National Institute of Mental Health, Bethesda, Maryland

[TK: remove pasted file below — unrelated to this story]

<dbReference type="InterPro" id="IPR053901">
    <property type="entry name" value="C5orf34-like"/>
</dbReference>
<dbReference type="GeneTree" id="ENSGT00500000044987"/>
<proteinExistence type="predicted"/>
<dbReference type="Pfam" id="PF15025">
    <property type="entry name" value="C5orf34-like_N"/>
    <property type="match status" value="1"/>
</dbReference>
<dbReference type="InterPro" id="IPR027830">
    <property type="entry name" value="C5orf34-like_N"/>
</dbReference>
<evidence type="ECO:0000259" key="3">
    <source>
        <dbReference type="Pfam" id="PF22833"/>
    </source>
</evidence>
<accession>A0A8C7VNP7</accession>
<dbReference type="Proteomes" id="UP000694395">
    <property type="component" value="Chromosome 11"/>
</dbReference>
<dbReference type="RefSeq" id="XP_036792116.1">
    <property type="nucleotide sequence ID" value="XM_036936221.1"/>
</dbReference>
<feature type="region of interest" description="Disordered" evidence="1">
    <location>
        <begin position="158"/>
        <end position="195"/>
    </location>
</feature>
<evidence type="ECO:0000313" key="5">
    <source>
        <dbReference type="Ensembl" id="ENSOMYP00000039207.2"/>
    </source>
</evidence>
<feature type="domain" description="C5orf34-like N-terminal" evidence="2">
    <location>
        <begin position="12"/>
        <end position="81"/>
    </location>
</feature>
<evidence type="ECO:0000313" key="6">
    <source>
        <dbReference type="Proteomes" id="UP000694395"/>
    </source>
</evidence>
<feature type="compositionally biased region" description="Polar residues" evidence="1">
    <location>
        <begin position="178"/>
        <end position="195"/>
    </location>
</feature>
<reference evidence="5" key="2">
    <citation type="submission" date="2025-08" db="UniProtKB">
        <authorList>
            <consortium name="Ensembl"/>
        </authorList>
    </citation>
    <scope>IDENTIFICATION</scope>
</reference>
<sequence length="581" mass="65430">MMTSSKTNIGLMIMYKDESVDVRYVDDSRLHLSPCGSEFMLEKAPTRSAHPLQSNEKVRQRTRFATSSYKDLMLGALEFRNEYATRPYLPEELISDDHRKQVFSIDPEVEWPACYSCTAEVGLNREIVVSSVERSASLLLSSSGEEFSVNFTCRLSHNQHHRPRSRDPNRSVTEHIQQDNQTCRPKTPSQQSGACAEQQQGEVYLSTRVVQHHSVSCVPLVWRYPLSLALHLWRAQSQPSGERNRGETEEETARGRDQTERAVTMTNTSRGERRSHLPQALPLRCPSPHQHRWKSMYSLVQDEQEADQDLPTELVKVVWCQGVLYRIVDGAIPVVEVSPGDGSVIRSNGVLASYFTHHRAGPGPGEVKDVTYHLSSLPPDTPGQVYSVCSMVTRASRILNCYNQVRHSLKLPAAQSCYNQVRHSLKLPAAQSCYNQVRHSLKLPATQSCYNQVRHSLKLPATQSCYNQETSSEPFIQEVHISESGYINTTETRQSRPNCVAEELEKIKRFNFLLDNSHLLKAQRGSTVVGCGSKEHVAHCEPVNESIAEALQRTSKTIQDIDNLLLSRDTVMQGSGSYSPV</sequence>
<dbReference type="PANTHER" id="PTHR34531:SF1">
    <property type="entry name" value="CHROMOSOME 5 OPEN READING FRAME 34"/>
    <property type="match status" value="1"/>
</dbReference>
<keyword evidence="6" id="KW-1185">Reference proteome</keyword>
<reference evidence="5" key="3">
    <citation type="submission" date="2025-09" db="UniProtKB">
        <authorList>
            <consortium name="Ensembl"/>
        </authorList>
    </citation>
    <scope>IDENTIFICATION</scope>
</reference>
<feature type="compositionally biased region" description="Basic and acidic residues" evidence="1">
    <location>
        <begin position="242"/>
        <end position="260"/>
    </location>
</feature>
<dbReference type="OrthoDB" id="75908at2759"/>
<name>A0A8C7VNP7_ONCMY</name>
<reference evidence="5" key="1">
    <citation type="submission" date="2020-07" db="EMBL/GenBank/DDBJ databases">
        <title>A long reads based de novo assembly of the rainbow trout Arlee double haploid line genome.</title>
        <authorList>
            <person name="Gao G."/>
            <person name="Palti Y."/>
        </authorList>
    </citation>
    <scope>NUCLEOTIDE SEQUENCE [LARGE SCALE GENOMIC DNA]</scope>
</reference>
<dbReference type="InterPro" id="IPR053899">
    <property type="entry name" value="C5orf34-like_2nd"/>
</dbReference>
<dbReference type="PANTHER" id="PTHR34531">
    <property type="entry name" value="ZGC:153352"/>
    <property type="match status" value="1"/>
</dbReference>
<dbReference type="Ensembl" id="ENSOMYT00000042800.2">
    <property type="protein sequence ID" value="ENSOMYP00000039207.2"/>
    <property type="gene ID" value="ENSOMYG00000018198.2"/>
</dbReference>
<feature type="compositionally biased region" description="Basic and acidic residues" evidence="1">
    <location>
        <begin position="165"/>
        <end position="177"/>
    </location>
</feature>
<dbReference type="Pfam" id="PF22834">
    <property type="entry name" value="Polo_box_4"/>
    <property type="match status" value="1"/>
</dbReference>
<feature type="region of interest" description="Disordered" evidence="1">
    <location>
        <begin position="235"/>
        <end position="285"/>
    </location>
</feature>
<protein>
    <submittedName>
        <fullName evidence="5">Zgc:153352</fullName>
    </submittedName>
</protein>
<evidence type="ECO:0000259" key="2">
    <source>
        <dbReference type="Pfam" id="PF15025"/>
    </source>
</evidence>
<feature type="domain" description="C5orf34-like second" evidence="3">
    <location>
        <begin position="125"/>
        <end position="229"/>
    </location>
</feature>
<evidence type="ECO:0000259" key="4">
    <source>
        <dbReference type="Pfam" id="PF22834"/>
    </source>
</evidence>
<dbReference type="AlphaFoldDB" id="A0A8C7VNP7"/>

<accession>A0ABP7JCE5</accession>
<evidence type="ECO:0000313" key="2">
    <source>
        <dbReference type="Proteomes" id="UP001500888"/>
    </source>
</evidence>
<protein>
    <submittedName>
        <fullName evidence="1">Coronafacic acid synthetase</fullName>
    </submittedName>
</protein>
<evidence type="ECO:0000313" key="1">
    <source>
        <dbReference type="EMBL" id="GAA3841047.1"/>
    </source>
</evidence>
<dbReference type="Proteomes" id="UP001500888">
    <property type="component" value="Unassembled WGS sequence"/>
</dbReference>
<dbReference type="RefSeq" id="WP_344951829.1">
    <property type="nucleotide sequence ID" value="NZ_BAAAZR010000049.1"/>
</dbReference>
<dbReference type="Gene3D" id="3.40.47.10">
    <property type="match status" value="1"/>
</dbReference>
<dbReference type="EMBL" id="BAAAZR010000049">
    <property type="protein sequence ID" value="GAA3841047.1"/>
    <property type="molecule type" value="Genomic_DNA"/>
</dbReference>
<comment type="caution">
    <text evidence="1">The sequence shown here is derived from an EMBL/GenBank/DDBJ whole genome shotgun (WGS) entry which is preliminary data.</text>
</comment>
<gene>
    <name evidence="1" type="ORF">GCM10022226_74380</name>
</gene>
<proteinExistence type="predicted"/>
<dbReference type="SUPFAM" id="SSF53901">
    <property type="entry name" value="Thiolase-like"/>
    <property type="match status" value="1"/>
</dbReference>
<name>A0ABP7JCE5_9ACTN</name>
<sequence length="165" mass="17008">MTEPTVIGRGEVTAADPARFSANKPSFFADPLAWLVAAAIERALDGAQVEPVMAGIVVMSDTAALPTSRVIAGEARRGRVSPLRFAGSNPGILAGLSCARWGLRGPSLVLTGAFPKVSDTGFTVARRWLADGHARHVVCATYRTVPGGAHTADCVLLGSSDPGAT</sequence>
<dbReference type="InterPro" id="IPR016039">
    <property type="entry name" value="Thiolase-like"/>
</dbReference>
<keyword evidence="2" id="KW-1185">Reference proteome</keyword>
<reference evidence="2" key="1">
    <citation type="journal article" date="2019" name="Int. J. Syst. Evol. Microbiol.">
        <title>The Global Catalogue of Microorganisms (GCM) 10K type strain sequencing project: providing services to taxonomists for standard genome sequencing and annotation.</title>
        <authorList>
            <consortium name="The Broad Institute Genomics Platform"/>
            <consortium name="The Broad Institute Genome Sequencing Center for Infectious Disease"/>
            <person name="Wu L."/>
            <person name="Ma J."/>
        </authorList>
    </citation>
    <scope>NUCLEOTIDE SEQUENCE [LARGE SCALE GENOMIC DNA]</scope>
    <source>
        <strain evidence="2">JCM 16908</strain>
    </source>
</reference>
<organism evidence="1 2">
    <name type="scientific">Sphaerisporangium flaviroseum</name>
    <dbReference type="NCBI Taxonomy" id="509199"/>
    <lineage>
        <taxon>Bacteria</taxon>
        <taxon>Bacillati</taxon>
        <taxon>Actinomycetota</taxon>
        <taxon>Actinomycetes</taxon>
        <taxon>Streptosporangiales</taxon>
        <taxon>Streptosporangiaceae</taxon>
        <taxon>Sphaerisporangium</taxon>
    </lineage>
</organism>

Tests of tactual speech perception were conducted using a special frequency-analyzing vocoder. The vocoder presented a running frequency analysis of speech mapped into a spatial array of tactual vibrations which were applied to the fingers of the receiving subject. Ten vibrators were used, one for each finger. The position of a vibrator represented a given frequency region of speech energy; the total range covered was 210 to 7 700 cps; all the vibrations had a frequency of 300 cps; the vibration amplitudes represented the energy distribution over the various frequencies. Discrimination and identification tests were performed with various sets of test vowels; consonant discrimination tests were performed with certain consonants including those that might be difficult to lipread. Performance with vowels appeared to be related to formant structure and duration as measured on the test vowels, and to tactual masking effects. Consonant discrimination was good between stops and continuants; consonant features of nasality, voicing, and affrication were also discriminated to some extent. It is concluded that the skin offers certain capacities for transmitting speech information which may be used to complement speech communication where only an impoverished speech signal is normally received. This research was conducted at the Speech Transmission Laboratory, Royal Institute of Technology, Stockholm, Sweden.